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Version 3.24
Publication Type J
Authors Ben Hsouna, A., T. Ghneim-Herrera, W. Ben Romdhane, A. Dabbous, R. Ben Saad, F. Brini, C. Abdelly and K. Ben Hamed
Title Early effects of salt stress on the physiological and oxidative status of the halophyte Lobularia maritima
Source Functional Plant Biology
Author Keywords antioxidant enzymes gene expression ion homeostasis polyphenols short-term responses sweet alyssum antioxidant enzyme-activities vacuolar h+-atpase arabidopsis-thaliana na+/h+ antiporter salinity stress cakile-maritima water relations tolerance responses sodium
Abstract Soil salinity is an abiotic stress that reduces agricultural productivity. For decades, halophytes have been studied to elucidate the physiological and biochemical processes involved in alleviating cellular ionic imbalance and conferring salt tolerance. Recently, several interesting genes with proven influence on salt tolerance were isolated from the Mediterranean halophyte Lobularia maritima (L.) Desv. A better understanding of salt response in this species is needed to exploit its potential as a source of stress-related genes. We report the characterisation of L. maritima's response to increasing NaCl concentrations (100-400 mM) at the physiological, biochemical and molecular levels. L. maritima growth was unaffected by salinity up to 100 mM NaCl and it was able to survive at 400 mM NaCl without exhibiting visual symptoms of damage. Lobularia maritima showed a Na (+) and K+ accumulation pattern typical of a salt-includer halophyte, with higher contents of Na (+) in the leaves and K (+) in the roots of salt-treated plants. The expression profiles of NHX1, SOS1, HKT1 , KT1 and VHA-E1 in salt-treated plants matched this Na+ and K+ accumulation pattern, suggesting an important role for these transporters in the regulation of ion homeostasis in leaves and roots of L. maritima. A concomitant stimulation in phenolic biosynthesis and antioxidant enzyme activity was observed under moderate salinity, suggesting a potential link between the production of polyphenolic antioxidants and protection against salt stress in L. maritima. Our findings indicate that the halophyte L. maritima can rapidly develop physiological and antioxidant mechanisms to adapt to salt and manage oxidative stress.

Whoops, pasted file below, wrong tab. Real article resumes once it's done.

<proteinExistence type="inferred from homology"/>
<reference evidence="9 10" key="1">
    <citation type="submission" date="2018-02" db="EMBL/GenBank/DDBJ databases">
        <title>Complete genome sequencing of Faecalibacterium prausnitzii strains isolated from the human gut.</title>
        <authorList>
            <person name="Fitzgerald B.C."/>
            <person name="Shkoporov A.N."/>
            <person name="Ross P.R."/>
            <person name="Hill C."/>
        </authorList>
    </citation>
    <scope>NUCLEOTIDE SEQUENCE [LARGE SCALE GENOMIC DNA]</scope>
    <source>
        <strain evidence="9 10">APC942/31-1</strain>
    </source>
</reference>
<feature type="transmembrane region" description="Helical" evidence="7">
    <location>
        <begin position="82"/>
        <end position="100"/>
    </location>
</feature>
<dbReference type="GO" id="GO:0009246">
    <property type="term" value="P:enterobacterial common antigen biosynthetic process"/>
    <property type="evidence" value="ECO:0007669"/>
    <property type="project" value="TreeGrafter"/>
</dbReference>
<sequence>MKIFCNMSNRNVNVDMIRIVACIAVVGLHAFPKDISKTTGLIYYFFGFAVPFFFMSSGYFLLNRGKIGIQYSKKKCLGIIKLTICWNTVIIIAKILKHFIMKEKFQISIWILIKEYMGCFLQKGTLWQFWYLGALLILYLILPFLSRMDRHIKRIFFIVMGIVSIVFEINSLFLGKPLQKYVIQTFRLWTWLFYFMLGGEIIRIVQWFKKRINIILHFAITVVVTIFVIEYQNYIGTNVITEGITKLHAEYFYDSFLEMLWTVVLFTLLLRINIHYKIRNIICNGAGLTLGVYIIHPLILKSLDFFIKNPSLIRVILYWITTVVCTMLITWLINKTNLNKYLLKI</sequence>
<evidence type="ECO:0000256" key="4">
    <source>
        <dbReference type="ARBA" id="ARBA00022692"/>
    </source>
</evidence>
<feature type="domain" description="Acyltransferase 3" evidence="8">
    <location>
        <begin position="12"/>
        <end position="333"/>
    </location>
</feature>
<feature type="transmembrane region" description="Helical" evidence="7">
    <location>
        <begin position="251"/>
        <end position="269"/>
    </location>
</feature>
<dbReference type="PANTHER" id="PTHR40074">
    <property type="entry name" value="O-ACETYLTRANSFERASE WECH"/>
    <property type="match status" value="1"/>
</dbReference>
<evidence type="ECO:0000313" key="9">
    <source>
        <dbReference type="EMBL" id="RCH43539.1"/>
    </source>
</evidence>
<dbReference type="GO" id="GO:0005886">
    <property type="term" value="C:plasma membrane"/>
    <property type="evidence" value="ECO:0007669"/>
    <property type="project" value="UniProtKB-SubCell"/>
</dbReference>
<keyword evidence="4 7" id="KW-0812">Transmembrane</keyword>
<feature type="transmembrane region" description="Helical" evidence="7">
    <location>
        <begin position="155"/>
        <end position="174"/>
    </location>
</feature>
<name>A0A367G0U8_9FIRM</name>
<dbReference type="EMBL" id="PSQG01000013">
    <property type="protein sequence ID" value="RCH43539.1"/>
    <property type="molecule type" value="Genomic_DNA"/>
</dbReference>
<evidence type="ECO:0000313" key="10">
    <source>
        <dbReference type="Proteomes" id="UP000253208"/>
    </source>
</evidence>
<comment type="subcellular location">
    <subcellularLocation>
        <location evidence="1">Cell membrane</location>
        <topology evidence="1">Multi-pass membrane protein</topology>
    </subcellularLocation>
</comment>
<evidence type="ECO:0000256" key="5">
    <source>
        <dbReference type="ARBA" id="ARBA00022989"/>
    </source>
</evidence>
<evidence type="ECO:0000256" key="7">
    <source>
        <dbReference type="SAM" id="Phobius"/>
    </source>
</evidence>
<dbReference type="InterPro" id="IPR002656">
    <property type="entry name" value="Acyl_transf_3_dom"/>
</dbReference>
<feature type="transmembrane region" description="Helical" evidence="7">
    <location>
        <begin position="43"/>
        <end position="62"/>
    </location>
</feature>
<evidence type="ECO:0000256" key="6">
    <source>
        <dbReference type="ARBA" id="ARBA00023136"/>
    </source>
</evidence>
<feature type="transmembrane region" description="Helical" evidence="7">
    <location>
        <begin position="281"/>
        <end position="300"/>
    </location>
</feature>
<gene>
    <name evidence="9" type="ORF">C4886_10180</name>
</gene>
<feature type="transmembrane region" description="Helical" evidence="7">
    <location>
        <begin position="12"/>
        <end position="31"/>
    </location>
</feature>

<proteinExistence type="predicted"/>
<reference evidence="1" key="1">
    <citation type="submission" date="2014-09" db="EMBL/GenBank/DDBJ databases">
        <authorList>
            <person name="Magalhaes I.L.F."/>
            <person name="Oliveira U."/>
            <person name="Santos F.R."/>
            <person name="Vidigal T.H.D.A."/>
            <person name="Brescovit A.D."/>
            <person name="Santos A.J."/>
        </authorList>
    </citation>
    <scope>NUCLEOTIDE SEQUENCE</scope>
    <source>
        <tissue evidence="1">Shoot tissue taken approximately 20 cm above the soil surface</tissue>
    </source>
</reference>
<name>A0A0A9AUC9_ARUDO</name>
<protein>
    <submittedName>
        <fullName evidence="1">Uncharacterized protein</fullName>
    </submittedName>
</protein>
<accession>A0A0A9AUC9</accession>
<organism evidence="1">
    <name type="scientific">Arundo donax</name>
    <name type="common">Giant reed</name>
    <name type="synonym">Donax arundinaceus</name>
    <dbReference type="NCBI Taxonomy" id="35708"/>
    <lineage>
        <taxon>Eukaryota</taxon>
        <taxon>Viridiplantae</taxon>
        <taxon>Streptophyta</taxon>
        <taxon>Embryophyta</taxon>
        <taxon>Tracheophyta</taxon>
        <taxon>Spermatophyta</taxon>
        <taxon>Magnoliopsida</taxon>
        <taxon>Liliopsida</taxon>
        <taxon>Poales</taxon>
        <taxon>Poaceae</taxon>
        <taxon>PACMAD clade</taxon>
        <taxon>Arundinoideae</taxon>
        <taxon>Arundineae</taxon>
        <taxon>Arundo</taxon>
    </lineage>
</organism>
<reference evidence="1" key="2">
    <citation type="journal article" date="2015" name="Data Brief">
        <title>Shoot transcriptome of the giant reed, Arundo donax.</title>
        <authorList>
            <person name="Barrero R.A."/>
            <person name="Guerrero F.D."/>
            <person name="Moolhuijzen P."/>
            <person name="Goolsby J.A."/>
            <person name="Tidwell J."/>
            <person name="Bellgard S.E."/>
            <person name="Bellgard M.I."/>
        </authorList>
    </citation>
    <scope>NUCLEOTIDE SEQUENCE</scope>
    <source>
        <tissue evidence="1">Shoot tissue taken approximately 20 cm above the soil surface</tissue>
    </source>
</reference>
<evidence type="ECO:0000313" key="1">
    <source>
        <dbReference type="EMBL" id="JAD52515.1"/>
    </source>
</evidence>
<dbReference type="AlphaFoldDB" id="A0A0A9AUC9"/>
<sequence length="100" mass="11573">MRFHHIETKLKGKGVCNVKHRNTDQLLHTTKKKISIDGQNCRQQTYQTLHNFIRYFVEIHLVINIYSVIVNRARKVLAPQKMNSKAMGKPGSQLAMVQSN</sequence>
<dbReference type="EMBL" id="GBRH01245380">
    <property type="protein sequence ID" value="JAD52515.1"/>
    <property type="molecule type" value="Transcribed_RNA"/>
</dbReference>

Author Address [Ben Hsouna, Anis; Ben Romdhane, Walid; Ben Saad, Rania; Brini, Faical] Univ Sfax, Biotechnol & Plant Improvement Lab, Ctr Biotechnol Sfax, POB 1177, Sfax 3018, Tunisia. [Ben Hsouna, Anis] Fac Sci Gafsa, Dept Life Sci, Gafsa 2112, Tunisia. [Ghneim-Herrera, Thaura] Univ ICESI, Dept Ciencias Biol, Calle 18 122-135, Cali, Colombia. [Ben Romdhane, Walid] King Saud Univ, Coll Food & Agr Sci, Plant Prod Dept, POB 2460, Riyadh 11451, Saudi Arabia. [Dabbous, Amira; Abdelly, Chedly; Ben Hamed, Karim] Ctr Biotechnol Borj Cedria, Lab Extremophile Plants, POB 901, Hammam Lif 2050, Tunisia. Ben Hamed, K (corresponding author), Ctr Biotechnol Borj Cedria, Lab Extremophile Plants, POB 901, Hammam Lif 2050, Tunisia. kbenhamed@yahoo.fr
ISSN 1445-4408
ISBN 1445-4408
29-Character Source Abbreviation Funct. Plant Biol.
Digital Object Identifier (DOI) 10.1071/fp19303
Unique Article Identifier WOS:000546641100001

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